I'm writing a Android app and every time someone install it the app must connect to a web server to get a updated data that it needs to work properly. It does that only one time and after that is good to go on his own. Is a really small information, 1mb at top. But considering a lot of installation(hopefully) I was wondering what is the best framework to do that(handle a lot of connection even if is to get a small data). What's your opinion?
Since this app is written in Java I was thinking about doing the "server side" part a RESTful service with Springboot but I don't know if it can handle a lot of simultaneous connections. And I don't think I'll need to implement "POST", "DELETE", "PUT". I just need(as far as I can see) to implement "GET". That's why I'm not sure if REST service is good idea. What do you people think?
I don't see why you wouldn't be able to use REST even if it's just one endpoint. REST doesn't say anything about the size of the API. It's just a set of design rules.
Anyway, it really doesn't matter. Do what you're comfortable with. I would use JAX-RS with Tomcat, because that's what I like and can set up quickly. If you like Spring, use that. You wouldn't even need Java, you could even use PHP if that's what makes you happy.
As long as you use proper application design, how much requests your service can handle is mostly just a matter of hardware and configuration, not which framework you're using.
ReST is actually designed to better handle many, many requests. Unlike session-based web protocols, you don't tied up server storage and you can make the system elastic, because you are likewise not bound to a single server instance - you can have a whole battery of them and randomly load-balance each individual request.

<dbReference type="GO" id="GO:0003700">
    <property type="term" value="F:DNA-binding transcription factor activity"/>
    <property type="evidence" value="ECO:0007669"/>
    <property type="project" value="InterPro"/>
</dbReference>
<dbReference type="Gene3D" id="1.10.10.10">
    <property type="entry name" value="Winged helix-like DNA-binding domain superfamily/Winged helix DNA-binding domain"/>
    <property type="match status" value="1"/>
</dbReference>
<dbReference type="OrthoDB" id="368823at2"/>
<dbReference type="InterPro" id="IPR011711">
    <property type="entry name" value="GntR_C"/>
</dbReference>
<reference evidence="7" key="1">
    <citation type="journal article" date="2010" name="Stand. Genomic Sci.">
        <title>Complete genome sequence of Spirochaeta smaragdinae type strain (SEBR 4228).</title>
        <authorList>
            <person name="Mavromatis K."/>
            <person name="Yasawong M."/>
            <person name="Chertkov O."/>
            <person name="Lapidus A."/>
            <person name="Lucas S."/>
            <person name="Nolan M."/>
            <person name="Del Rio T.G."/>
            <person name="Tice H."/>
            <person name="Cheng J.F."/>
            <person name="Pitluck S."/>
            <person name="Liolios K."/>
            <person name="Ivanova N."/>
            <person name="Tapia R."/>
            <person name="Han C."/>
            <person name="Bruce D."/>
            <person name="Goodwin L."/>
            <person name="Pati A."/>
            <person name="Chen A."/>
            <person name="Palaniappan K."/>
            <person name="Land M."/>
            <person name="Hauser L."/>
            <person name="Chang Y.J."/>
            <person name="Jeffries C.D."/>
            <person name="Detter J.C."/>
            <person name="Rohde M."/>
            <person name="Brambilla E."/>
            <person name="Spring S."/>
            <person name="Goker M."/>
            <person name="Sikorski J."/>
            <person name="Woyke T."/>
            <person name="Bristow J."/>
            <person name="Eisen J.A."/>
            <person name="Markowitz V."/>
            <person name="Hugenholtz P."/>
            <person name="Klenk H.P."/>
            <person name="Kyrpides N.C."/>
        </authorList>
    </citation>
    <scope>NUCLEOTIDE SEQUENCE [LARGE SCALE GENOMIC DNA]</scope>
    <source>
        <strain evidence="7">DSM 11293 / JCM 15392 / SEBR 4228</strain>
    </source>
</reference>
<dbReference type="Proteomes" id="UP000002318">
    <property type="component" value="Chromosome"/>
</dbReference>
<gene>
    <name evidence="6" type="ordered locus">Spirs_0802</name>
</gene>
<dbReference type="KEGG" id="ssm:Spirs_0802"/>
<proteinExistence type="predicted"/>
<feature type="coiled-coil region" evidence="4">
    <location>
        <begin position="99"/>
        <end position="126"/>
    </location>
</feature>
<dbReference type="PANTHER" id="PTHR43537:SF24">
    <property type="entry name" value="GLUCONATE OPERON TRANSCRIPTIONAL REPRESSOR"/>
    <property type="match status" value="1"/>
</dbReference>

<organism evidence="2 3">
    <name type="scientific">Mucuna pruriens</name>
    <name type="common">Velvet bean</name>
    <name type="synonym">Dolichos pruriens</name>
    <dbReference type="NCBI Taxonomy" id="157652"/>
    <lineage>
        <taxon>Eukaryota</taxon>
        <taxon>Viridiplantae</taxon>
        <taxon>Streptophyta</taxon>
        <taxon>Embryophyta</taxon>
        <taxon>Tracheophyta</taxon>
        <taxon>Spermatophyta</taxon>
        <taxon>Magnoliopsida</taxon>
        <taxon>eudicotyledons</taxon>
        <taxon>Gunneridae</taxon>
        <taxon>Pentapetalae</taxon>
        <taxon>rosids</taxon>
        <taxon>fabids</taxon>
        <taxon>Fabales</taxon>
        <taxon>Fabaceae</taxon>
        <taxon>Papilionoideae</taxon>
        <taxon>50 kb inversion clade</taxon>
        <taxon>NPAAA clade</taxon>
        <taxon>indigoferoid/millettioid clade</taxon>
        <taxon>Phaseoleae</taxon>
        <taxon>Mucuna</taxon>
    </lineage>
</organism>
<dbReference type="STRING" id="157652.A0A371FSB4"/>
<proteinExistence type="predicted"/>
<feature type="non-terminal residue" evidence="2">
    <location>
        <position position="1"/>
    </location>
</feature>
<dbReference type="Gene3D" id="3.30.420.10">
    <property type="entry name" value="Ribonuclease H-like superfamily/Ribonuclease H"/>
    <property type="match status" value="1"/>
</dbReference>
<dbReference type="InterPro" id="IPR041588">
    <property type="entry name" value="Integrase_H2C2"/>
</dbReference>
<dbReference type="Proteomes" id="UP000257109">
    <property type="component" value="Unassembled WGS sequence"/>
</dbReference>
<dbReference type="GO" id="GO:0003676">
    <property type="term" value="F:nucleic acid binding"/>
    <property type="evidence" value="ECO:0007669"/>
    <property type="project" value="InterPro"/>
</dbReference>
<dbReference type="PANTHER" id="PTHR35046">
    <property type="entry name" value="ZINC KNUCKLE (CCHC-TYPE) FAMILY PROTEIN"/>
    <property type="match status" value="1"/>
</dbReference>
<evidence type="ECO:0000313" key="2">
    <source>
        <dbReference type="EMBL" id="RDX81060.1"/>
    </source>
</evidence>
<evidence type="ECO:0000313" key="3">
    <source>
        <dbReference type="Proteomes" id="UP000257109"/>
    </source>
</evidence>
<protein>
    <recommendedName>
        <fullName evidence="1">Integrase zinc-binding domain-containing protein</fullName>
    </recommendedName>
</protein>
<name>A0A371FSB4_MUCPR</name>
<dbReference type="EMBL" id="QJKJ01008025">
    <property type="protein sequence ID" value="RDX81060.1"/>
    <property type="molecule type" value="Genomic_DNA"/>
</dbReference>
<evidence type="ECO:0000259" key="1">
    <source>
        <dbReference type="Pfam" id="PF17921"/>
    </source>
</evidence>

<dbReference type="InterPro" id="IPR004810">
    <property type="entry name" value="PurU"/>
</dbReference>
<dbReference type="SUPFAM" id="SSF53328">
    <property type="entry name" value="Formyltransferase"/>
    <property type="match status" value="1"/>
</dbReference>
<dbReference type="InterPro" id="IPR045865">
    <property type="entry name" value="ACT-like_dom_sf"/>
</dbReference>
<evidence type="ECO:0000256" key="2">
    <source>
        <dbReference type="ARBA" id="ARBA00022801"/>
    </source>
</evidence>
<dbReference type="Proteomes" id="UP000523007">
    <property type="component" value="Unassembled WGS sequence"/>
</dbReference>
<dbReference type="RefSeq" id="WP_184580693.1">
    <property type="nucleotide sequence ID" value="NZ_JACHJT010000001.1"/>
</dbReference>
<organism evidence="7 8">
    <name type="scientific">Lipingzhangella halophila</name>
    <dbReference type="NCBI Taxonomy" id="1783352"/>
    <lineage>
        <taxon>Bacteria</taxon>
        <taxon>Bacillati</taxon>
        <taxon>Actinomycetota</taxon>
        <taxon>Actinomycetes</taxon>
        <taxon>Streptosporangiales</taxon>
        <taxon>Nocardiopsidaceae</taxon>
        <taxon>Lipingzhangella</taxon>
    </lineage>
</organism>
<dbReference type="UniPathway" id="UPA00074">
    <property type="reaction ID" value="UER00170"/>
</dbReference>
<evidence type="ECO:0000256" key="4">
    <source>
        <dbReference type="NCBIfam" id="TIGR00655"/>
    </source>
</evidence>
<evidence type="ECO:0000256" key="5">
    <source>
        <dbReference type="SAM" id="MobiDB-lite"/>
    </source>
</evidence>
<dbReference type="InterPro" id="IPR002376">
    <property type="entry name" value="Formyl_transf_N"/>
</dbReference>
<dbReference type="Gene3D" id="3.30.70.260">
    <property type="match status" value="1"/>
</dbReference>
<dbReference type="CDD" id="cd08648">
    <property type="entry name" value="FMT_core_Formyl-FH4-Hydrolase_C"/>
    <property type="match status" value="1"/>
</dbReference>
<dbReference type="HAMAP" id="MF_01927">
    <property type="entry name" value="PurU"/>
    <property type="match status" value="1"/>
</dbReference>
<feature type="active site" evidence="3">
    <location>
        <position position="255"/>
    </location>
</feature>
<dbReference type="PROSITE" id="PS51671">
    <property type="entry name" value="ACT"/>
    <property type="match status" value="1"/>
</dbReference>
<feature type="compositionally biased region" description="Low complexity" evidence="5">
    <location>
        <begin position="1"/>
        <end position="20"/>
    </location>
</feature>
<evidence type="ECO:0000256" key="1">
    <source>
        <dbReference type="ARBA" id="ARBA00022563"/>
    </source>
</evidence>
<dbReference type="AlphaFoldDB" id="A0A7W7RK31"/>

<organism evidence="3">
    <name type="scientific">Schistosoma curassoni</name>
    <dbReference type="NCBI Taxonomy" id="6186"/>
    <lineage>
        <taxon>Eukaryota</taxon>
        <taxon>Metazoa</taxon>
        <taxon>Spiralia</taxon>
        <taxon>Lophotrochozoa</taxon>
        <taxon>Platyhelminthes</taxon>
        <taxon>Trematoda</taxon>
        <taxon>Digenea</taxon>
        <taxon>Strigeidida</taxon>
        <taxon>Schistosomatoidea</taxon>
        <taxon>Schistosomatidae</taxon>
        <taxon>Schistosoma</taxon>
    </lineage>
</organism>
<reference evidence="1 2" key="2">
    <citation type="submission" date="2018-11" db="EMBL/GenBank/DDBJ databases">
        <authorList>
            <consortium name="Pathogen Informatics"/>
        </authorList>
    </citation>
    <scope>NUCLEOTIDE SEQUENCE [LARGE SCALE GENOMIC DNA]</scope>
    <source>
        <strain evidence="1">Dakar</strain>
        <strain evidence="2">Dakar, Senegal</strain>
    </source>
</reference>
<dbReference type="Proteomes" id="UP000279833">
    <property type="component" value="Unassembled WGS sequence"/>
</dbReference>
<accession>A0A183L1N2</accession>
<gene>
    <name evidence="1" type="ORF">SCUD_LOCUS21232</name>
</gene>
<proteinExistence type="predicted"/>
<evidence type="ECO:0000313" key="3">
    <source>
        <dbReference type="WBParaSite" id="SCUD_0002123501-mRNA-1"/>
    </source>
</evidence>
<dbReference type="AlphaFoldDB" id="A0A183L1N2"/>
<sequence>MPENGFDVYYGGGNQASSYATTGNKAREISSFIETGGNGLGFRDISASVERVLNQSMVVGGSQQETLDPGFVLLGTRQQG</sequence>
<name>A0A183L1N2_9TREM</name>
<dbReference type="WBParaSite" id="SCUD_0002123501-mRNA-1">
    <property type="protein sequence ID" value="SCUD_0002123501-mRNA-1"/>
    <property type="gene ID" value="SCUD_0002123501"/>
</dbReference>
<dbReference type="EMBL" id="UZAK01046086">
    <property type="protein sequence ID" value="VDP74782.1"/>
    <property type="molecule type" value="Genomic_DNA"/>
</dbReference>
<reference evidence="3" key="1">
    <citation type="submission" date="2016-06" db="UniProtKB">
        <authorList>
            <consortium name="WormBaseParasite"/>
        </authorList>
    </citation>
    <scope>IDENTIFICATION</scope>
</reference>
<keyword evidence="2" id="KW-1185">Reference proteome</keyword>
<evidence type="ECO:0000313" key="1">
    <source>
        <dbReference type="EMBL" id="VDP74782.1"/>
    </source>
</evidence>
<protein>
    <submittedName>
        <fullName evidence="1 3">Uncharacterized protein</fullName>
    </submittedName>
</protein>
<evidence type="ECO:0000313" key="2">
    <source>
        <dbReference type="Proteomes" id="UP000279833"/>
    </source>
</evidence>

I probably should note that unlike time-sharing services, HTTP does NOT employ long-term connections from client to server and server to client. Instead, each request/response is a separate connect/disconnect. That avoids a lot of network overhead plus since the server will only have a limited number of reply ports it can allocate, it allows recycling them.
The choice of framework is up to you. Often, when I need a simple web services server and security and scalability are not an issue, I use NodeJS. PHP is an old favorite, of course. My mobile devices have the Joplin note manager app installed and they keep each other in sync via an Apache-based WebDAV server. Then there's Java, both serving deployable webapps and Spring Boot webapps in containers. As so on.
Science is the process of replacing what we "know" with what is TRUE. Politics, alas, often prefers to be the opposite.
Ok thanks for your answer. I have another question about the same subject.
Considering I'll do the server side part a RESTFull service, what can Ido to ensure the server answer only my Android app? I'm asking this because anyone who knows the correct url for the GET request can make this requisition, but I want the server answer only my app.